Education in Illinois is suffering as the result of a $13 billion budget deficit and a proposed $1.3 billion in educational cuts – so much that some public universities are asking faculty to prevent printing and using paper and ink if possible.
The state government appropriates a certain dollar amount annually to public universities. While universities generate income from other sources, such as grants and tuition payments, they rely heavily on the state money, said Rod Sievers, Southern Illinois University at Carbondale spokesman.
The state told SIUC it would receive $166 million by the end of the fiscal year, which is in June. But the school has received less than half that amount with only two months until the fiscal year ends.
“It’s a cash flow problem,” Sievers said. “It’s a pretty big chunk of change not to have.”
Public universities such as SIUC are being forced to freeze hiring and spending, almost to a minute level.
“If you don’t have to print anything, don’t,” Sievers said. “Just getting paid is our No. 1 priority.”
The financial struggle is felt statewide – Western Illinois University spokeswoman Darcie Shinberger said the school is deferring maintenance projects until more cash comes in.
A broken elevator in the school’s library won’t be repaired until there are funds to do so, she said. An inoperable toilet will remain so until the budget eases a little.
“We’ve had two main goals during this whole fiscal crisis,” Shinberger said. “To meet payroll obligations and to provide the necessary services to our students. They may see it in the physical aspects, like a drinking fountain that may not be repaired, but not in services.”
Western is waiting on $26.3 million from the state before the end of the fiscal year, after receiving a little more than $9 million in appropriations so far, as well as about $3.5 million in federal stimulus funds.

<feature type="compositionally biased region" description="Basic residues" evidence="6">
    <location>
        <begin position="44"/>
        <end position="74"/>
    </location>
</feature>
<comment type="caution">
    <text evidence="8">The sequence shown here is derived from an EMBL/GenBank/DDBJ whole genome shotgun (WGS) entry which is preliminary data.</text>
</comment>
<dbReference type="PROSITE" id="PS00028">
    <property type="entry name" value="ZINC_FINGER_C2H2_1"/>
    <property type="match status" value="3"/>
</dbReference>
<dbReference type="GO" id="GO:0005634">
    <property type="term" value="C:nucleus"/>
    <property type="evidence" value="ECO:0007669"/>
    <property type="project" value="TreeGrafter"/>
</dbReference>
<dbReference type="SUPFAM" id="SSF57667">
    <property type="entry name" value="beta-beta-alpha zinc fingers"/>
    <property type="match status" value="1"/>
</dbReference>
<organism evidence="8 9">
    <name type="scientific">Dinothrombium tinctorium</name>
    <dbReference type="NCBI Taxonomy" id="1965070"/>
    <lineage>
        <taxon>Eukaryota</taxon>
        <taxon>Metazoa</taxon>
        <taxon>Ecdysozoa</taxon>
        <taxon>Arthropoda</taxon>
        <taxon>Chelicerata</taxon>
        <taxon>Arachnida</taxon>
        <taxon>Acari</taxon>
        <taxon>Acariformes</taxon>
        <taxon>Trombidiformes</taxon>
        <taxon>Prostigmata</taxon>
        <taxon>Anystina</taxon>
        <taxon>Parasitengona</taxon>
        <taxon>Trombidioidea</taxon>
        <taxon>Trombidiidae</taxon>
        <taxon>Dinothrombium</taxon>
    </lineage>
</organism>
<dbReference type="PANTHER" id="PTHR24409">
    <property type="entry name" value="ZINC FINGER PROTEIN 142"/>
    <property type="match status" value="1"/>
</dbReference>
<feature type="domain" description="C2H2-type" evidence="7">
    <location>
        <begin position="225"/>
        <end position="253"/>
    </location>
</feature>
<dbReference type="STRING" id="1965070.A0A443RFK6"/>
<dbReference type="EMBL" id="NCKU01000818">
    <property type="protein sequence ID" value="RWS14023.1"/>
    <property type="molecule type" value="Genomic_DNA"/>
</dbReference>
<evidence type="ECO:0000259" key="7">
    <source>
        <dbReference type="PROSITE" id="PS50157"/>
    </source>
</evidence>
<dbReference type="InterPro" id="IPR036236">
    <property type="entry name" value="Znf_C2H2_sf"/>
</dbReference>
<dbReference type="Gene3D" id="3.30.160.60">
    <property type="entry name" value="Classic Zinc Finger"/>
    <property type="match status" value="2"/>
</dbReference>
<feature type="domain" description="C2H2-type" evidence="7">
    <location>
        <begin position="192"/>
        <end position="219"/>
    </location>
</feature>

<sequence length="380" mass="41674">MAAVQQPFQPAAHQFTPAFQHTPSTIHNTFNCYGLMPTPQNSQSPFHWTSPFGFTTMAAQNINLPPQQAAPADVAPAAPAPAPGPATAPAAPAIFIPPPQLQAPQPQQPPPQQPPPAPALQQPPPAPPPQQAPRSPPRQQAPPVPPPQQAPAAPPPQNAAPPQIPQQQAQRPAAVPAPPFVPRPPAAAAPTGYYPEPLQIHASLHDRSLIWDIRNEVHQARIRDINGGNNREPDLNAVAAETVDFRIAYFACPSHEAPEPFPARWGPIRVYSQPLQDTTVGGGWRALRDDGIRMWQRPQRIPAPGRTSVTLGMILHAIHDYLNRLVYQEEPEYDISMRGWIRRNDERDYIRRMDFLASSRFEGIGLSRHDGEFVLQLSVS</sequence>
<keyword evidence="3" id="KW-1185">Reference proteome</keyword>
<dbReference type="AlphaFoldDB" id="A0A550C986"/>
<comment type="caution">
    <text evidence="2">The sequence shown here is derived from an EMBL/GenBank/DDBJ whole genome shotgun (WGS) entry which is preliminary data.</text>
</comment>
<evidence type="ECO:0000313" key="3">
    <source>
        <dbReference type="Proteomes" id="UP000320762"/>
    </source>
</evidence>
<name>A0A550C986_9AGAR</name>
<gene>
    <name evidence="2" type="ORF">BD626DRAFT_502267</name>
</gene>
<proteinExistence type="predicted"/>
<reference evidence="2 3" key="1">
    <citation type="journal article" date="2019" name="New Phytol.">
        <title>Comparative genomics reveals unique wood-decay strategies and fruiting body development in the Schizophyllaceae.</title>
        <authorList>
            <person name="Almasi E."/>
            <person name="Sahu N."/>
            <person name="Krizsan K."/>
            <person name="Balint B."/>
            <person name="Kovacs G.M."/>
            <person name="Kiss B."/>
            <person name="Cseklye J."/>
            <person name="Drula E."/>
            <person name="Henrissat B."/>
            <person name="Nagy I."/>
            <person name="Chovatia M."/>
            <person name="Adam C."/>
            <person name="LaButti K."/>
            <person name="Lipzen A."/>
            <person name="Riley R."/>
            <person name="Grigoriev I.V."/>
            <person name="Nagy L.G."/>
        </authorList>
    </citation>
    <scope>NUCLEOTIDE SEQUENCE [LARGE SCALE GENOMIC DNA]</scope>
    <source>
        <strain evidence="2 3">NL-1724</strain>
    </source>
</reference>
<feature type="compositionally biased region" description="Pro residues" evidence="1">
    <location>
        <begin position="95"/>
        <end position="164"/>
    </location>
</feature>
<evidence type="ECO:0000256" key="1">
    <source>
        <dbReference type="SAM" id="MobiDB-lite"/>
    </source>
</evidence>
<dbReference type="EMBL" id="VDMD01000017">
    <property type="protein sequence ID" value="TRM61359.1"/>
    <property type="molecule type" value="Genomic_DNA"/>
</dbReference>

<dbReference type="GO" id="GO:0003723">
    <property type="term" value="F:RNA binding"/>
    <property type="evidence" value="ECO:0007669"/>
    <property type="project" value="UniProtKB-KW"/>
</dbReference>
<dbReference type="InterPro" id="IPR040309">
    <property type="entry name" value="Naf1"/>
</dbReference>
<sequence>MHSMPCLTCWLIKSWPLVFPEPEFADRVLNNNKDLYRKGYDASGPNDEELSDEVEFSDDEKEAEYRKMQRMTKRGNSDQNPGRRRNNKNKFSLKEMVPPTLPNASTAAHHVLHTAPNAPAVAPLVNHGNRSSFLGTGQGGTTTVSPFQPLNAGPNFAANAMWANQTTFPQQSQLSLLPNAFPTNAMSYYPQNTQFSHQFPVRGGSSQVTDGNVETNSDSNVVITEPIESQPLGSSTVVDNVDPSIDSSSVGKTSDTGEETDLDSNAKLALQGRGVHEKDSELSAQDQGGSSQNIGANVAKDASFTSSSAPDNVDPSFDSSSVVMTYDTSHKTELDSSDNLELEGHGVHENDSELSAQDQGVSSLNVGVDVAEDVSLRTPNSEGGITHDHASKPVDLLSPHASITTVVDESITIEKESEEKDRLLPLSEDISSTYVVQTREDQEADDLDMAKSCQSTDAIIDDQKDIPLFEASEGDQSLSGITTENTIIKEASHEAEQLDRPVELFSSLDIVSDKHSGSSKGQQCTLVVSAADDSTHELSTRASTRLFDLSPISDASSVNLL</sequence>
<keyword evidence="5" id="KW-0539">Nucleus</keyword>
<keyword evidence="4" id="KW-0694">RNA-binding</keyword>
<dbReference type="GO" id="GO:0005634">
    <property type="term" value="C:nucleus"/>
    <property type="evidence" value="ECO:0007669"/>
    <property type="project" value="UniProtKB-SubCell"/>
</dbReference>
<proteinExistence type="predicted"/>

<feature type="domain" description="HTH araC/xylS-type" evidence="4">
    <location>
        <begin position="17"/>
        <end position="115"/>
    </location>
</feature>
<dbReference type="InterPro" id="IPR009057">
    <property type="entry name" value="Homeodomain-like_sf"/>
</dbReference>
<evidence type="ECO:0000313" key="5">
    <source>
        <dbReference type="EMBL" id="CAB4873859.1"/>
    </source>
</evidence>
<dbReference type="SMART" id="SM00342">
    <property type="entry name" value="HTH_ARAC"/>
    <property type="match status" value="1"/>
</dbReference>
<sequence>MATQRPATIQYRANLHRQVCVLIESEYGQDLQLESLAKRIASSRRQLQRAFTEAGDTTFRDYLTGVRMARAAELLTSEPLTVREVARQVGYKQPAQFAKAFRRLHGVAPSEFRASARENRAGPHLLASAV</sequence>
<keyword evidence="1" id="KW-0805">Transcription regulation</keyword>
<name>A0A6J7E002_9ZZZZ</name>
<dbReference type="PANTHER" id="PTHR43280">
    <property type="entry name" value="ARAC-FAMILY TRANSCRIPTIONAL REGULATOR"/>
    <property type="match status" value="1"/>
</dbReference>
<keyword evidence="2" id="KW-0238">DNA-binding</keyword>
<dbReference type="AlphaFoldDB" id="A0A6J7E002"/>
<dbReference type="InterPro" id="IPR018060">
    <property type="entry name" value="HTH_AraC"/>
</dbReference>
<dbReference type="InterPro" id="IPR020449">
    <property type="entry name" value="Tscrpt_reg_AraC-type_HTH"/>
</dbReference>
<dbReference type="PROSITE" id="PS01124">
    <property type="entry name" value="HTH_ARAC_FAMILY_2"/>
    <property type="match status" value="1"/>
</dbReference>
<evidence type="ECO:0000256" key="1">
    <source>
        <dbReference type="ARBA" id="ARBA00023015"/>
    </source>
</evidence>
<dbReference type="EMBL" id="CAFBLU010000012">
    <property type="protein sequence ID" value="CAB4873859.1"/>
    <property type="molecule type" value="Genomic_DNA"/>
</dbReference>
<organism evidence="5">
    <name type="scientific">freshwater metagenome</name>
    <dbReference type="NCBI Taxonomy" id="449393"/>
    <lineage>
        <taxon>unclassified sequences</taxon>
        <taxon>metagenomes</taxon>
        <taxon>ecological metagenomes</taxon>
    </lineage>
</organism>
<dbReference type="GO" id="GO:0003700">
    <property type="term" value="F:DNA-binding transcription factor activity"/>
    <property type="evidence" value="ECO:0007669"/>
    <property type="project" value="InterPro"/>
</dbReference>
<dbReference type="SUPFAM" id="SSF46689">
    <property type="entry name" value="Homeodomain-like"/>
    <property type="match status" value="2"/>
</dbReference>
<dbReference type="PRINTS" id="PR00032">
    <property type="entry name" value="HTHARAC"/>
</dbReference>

But while stimulus money has helped some schools stay afloat, they are one-time-only revenue sources.
SIU-C received about $7 million in stimulus funding, but Sievers said the absence of that money in next year’s budget will make the next year “touch and go.”
Unless lawmakers raise the personal income tax from 3 to 4 percent and the corporate rate from 4.8 percent to 5.8 percent, public education funding will be cut by $1.3 billion, Gov. Pat Quinn has said.
The tax hikes would generate $2.8 billion a year to pay off money the state already owes schools and prevent further cuts, he said. Public universities are waiting on more than $840 million in payments.
But state support for higher education has been dicey for a while, Illinois State University spokesman Jay Groves said.
“It’s not something that just jumped up and hit us,” he said. Still, the school has received less than half of its appropriated $85 million from the state, resulting in hiring freezes. The school also decided to not offer salary increases.
Groves said ISU will likely have to hike tuition to deal with the school’s fiscal issues. The move isn’t a surprise, especially when the University of Illinois at Urbana-Champaign has proposed a 20-percent increase in tuition. Western will look at possible tuition increases in June.
But despite leaving some bills unpaid and some positions unfilled, Sievers said SIUC is hoping to keep its students satisfied.
“We’re going to do a zero tuition increase,” he said. “We think we’ll be alright.”